Second chances after life in the sex trade

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Illinois laws are helping survivors of sex trafficking.

An ABC7 I-Team Investigation
Many people forced into sex trafficking end up with lengthy criminal records. Those records can limit education, employment and housing options for victims. Several laws are now in place to help sex trade survivors get their lives back.

"I got kidnapped by two guerilla pimps who put me in the trunk of their car and took me out toward Indiana, and beat me and told me I was under pimp arrest and that I had to do what they wanted me to do," said Brenda Myers Powell, trafficking survivor and executive director of Dreamcatcher Foundation.

"He had me hooked on crack cocaine and a week after that he had me on the streets prostituting through force, coercion and addiction," said Dr. Joel Filmore, trafficking survivor.

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The Justice for Victims of Sex Trafficking Act was signed into law in 2014. The Chicago Alliance Against Sexual Exploitation-known as CAASE-says Illinois recognized survivors should not be continuously punished by having such a criminal record. The law enables victims of sex trafficking to petition the court to clear their criminal records.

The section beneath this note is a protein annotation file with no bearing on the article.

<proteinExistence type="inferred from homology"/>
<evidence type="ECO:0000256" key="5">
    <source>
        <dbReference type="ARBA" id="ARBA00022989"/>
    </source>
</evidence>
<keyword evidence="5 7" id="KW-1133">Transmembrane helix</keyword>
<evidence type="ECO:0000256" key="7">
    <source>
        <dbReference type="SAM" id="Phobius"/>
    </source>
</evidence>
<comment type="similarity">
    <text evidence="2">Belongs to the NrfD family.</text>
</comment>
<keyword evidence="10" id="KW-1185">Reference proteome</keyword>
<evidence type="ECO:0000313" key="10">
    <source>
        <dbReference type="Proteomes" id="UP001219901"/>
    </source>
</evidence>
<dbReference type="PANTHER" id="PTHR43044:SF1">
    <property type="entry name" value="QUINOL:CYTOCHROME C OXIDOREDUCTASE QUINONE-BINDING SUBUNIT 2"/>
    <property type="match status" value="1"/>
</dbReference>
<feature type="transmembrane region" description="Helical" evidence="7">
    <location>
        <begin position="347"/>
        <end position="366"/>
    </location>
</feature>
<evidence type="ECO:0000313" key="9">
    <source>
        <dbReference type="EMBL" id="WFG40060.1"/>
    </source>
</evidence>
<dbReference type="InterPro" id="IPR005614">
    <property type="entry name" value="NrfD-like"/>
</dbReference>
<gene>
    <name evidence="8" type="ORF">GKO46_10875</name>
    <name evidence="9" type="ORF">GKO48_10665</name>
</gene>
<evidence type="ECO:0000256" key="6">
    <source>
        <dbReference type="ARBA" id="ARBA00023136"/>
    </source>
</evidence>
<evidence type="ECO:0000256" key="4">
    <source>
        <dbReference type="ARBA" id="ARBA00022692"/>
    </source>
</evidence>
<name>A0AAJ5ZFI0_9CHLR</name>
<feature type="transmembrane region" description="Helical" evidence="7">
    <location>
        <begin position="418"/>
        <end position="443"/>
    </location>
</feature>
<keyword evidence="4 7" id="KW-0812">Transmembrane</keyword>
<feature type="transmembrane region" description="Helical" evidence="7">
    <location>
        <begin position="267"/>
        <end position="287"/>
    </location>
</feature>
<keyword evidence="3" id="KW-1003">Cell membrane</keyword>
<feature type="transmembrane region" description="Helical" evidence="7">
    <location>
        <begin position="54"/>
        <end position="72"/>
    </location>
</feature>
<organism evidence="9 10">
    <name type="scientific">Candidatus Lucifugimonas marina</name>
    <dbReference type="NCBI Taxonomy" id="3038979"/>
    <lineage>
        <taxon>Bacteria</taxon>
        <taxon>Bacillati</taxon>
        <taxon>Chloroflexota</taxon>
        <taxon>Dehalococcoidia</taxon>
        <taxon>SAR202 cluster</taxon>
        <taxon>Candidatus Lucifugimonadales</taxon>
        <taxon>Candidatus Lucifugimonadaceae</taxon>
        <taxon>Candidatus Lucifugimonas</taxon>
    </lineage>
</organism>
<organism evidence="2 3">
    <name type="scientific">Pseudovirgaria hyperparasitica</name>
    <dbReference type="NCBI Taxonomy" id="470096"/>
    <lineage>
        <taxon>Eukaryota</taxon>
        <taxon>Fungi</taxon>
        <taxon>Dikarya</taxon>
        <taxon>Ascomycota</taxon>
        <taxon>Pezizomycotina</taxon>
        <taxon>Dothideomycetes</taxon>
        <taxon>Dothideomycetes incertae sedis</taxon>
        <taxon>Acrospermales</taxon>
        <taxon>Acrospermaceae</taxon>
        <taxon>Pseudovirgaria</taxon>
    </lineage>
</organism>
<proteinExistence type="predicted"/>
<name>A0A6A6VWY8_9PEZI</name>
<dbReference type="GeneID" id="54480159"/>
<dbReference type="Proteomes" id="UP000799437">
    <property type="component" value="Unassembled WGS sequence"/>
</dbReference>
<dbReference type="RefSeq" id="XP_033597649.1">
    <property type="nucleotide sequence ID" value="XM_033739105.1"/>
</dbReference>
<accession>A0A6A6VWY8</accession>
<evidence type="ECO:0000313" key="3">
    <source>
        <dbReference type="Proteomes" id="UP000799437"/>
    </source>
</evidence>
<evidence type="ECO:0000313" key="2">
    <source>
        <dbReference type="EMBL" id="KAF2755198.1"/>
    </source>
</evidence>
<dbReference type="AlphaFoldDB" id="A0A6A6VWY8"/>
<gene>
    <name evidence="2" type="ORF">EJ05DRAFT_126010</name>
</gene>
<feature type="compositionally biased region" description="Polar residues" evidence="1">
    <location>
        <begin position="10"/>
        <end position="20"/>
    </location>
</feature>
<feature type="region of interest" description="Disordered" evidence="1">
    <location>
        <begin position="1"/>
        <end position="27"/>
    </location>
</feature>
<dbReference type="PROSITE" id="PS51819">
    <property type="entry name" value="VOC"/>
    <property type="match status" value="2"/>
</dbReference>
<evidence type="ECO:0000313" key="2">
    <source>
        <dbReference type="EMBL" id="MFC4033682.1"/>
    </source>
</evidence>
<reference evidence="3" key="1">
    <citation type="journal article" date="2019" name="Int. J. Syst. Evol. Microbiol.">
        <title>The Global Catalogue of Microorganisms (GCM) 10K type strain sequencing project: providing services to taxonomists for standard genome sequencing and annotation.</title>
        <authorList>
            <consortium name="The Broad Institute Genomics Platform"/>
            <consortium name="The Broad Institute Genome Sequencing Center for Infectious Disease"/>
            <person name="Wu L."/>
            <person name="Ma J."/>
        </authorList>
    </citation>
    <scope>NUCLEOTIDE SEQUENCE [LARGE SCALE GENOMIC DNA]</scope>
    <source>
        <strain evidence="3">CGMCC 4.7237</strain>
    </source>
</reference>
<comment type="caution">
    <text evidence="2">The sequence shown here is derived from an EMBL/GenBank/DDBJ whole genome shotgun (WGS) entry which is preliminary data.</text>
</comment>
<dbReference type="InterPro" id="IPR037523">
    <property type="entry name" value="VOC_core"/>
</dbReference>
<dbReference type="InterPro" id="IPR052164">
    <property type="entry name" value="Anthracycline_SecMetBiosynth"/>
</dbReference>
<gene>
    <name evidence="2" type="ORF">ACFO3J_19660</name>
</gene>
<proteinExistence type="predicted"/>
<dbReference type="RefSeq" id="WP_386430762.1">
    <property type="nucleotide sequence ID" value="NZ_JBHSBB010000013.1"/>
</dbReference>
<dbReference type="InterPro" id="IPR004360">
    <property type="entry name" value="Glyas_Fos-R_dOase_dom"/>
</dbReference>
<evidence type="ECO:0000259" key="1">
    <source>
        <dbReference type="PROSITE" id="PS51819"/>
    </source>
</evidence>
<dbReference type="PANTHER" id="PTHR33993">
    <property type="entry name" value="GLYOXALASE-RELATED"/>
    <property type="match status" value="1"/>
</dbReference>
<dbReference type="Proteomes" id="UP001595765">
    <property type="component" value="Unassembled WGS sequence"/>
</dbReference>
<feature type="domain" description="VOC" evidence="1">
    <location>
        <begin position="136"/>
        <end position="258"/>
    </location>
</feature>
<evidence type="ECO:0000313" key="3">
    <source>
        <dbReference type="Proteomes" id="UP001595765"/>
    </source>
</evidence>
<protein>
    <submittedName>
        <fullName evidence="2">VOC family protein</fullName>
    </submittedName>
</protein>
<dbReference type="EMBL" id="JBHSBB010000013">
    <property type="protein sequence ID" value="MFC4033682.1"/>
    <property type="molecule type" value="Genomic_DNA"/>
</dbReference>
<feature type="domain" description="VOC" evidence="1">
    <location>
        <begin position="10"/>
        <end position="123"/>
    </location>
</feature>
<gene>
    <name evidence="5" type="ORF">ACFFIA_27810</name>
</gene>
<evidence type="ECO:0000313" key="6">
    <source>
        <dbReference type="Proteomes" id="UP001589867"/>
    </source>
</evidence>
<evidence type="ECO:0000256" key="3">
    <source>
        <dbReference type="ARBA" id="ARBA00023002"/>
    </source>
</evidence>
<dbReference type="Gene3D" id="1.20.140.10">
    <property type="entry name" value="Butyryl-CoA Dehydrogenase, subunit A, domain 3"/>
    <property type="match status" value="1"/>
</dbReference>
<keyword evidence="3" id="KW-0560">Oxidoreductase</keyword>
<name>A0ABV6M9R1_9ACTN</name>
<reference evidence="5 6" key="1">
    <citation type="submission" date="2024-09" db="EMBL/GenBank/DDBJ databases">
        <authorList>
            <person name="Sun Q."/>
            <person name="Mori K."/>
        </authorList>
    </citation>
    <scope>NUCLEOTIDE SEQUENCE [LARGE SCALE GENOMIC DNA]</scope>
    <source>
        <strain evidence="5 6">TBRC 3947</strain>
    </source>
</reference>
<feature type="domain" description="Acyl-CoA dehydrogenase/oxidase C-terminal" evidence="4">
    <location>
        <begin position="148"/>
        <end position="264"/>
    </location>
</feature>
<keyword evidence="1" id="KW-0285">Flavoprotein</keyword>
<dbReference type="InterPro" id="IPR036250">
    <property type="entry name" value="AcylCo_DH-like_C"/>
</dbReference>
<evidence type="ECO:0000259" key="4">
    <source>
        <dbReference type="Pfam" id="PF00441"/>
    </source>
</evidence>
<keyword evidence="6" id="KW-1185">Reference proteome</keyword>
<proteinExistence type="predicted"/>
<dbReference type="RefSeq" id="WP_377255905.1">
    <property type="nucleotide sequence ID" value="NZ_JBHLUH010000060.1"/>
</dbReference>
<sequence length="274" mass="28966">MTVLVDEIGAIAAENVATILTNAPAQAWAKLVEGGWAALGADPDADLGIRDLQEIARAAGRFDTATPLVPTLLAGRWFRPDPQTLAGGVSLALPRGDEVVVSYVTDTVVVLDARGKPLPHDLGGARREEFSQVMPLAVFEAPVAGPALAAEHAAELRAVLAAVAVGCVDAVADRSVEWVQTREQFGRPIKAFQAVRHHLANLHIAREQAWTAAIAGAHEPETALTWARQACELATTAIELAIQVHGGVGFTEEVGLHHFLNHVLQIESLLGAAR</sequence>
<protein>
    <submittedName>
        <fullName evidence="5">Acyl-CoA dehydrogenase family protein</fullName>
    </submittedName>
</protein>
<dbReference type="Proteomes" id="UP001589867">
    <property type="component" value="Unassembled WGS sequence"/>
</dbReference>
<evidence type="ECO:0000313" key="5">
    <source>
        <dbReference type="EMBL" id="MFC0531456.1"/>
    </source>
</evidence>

Survivors tell the I-Team having their records vacated is emotionally draining but life altering. CAASE has helped dozens of survivors clear their convictions.

"In February 2014 the Circuit Court of Cook County said you have proven your case that you in fact were a victim, and they vacated all of those offenses that happened over that 10 year period of time," said Filmore.

Though Filmore has two unrelated charges that were not dropped, he said having the rest of his record vacated was life-altering. He is now an assistant professor at National Louis University, and runs Lighthouse Professional Counseling Services.

Powell and Stephanie Daniels-Wilson met while in treatment for drug addiction. In 2007 they founded the Dreamcatcher Foundation, a Chicago-area agency focused on helping victims of sex trafficking.

"When Brenda's record was vacated, that was huge," Daniels-Wilson said. "That gave hope to all our ladies. 'If Brenda could have hers vacated, I can too.'"

"I stood up in front of a court and an Illinois judge said that this should have never happened to you, Brenda," Myers Powell said.

Additional laws have been passed to help sex trade survivors, including one last fall that allows judges to seal victims' criminal records if they are not able to vacate them under the Justice for Victims of Sex Trafficking Law.
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I-Teamsex traffickinglawsIllinois
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